Caesar MazahrehSidebar Content

For Caesar Mazahreh, June 9, 2021 was a milestone: celebrating his 60th birthday and ceremonial tassel turn on the same day as Grossmont College’s 60th commencement.


“I informed my daughter of the coincidence and she said, ‘Dad, you are as old as Grossmont College,’” said Mazahreh, who earned associate degrees in Business Administration, Economics and a certificate of achievement in University Studies with a 3.6 grade point average.


Mazahreh first came to Grossmont College 41 years ago right after graduating from high school in Jordan. He lived with his brother, who was attending San Diego State University. After earning his bachelor’s degree in electrical engineering, Mazahreh’s brother returned to his home country.


Alone and struggling academically his first time at Grossmont College, the young Mazahreh lost his financial aid and ended up dropping out, working odd jobs to get by.


“It took me 41 years to get my AA degrees and in that time, I got married, became a U.S. citizen, had a boy and a girl, got divorced, raised my two children on my own and saw them through college,” Mazahreh said.


He vows in the next two years to earn a bachelor’s degree in economics and accounting from UC Santa Barbara, the one university of several granting him admission that has a program designed to help students pass the CPA exam in preparation for certification.


Despite having the proficiency with numbers to carry on for 35 years as a controller and accounting manager for several prominent San Diego businesses, including the historic Spreckels Building, Mazahreh said that without the academic credentials, he could only advance so far in his career.


“The reason I came back to finish what I started 41 years ago is that without a degree, no matter how smart or good you are at what you do, it will come back and bite you in the gluteus maximus,” he said.


When the recession hit in 2008, the accounting firm where Mazahreh worked as controller lost about half of its clients and he found himself replaced by a low-paid bookkeeper. With a son attending UC Santa Cruz and a daughter at UC San Diego, he took on in-home bookkeeping to scrape by and pay expenses.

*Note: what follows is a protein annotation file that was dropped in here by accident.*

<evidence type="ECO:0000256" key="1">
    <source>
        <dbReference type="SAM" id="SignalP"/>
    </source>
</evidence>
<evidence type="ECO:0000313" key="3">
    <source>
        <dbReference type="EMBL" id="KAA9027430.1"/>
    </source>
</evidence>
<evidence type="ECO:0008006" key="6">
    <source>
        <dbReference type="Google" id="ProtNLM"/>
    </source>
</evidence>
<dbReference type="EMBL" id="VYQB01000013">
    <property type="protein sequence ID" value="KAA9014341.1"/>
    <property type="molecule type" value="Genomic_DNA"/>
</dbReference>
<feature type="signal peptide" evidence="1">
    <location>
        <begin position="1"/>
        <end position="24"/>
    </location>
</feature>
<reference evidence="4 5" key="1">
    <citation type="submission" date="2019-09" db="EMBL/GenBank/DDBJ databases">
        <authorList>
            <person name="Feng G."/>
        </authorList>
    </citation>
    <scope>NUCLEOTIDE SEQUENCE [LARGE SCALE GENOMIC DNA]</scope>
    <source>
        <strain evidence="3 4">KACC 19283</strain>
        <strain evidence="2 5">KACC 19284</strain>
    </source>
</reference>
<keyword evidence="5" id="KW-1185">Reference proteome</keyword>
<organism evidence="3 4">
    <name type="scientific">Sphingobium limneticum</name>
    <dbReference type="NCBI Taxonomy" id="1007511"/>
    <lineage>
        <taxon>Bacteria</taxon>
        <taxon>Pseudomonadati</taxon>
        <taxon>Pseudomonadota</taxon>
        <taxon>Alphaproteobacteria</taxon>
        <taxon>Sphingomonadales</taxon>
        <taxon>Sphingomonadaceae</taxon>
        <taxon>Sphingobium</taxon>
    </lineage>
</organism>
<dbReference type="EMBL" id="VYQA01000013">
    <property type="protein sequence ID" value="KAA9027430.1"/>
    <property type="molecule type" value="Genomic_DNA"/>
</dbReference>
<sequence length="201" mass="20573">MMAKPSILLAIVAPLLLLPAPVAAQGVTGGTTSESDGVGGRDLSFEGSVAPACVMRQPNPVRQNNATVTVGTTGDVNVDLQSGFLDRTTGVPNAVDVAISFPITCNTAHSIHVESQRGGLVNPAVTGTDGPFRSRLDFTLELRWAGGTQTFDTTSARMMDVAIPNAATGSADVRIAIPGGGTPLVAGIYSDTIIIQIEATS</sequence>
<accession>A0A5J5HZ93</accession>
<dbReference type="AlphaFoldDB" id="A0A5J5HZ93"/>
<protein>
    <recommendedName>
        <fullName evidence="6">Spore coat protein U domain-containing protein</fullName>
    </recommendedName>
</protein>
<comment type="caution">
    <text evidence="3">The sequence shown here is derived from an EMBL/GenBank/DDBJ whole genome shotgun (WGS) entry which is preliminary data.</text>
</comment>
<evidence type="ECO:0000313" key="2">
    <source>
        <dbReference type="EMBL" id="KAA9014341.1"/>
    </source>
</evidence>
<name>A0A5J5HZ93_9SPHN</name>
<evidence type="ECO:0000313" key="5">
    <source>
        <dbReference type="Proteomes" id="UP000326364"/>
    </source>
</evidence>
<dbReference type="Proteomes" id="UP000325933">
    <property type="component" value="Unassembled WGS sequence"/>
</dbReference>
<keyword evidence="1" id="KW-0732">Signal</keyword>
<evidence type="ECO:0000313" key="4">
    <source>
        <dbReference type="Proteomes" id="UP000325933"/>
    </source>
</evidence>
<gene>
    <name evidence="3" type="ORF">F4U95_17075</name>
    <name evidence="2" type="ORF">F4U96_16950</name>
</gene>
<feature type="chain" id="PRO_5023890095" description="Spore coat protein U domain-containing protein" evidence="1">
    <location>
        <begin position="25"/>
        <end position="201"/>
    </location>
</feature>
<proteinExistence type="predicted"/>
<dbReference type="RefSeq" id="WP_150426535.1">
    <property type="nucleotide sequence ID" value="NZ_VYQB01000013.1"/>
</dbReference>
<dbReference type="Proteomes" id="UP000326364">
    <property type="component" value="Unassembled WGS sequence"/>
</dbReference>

“By the time I finished paying for their college; I had nothing left. I lost everything, my home, furniture, and all personal possessions,” he said. “I was surviving on a week-to-week basis. This was the hardest time in my life. It was harder on my kids to see their father, the nice suit and the CFO, shrunk to nothingness.


“At the end of 2019 I was faced with a choice. Hang it up or do something about it. I thought about what really was blocking progress in my life and career. The answer was getting an accounting degree and getting certified.”


The epiphany proved for naught, when he was initially denied financial aid.


“I could not resurrect my life and career,” he said. “I was doomed. I cried in private that day. I never told anyone this. The one hope I had left to make a change to my status had faltered.”


Desperate, he turned to then-financial aid supervisor Barbara Gallego for help, imploring her with his life story, which prompted the now interim dean of Admissions and Records and Financial Aid to press an appeals document in his hands.


“I probably had watery eyes, she held my hand, pointed to a plaque on the wall that said, ‘There is Always Hope,’” Mazahreh said. “Afterwards, I went to a public library, spent hours typing up a five-page appeal.”


Days later, when a text message on his cell phone read, “I have great news for you,” he said his heart began pounding and he gulped for air as if completing a marathon.


After his successful petition for financial aid, with expert academic counseling, his educational path was charted, and within four consecutive semesters – spring, summer and fall of 2020 and spring 2021-- he had earned the 50 units needed for graduation with straight A’s.


“When I first joined Grossmont, I found out that my GPA from the early ‘80s was 1.65 and on I was on probation,” he said.


Asked what advice he would give non-traditional students like himself, Mazahreh responded that the only obstacles are those created in one’s own mind.


“I told someone I am going back to school,” Mazahreh recalled. “He said well, how old are you?’ I told him 58. He shook his head and said, ‘That’ll take you four years. You’ll be 62.’ I replied, ’Well there’s nothing wrong with your math.’ He kept shaking his head. I said, ‘hey, let me ask you a question: ‘If I don’t go to school, how old will I be in four years?’ He said: ’62.’ I countered, ‘but without a degree. My friend, not going to school will not stop the years from passing, will it?’ He smiled and said: Nope. It sure won’t.”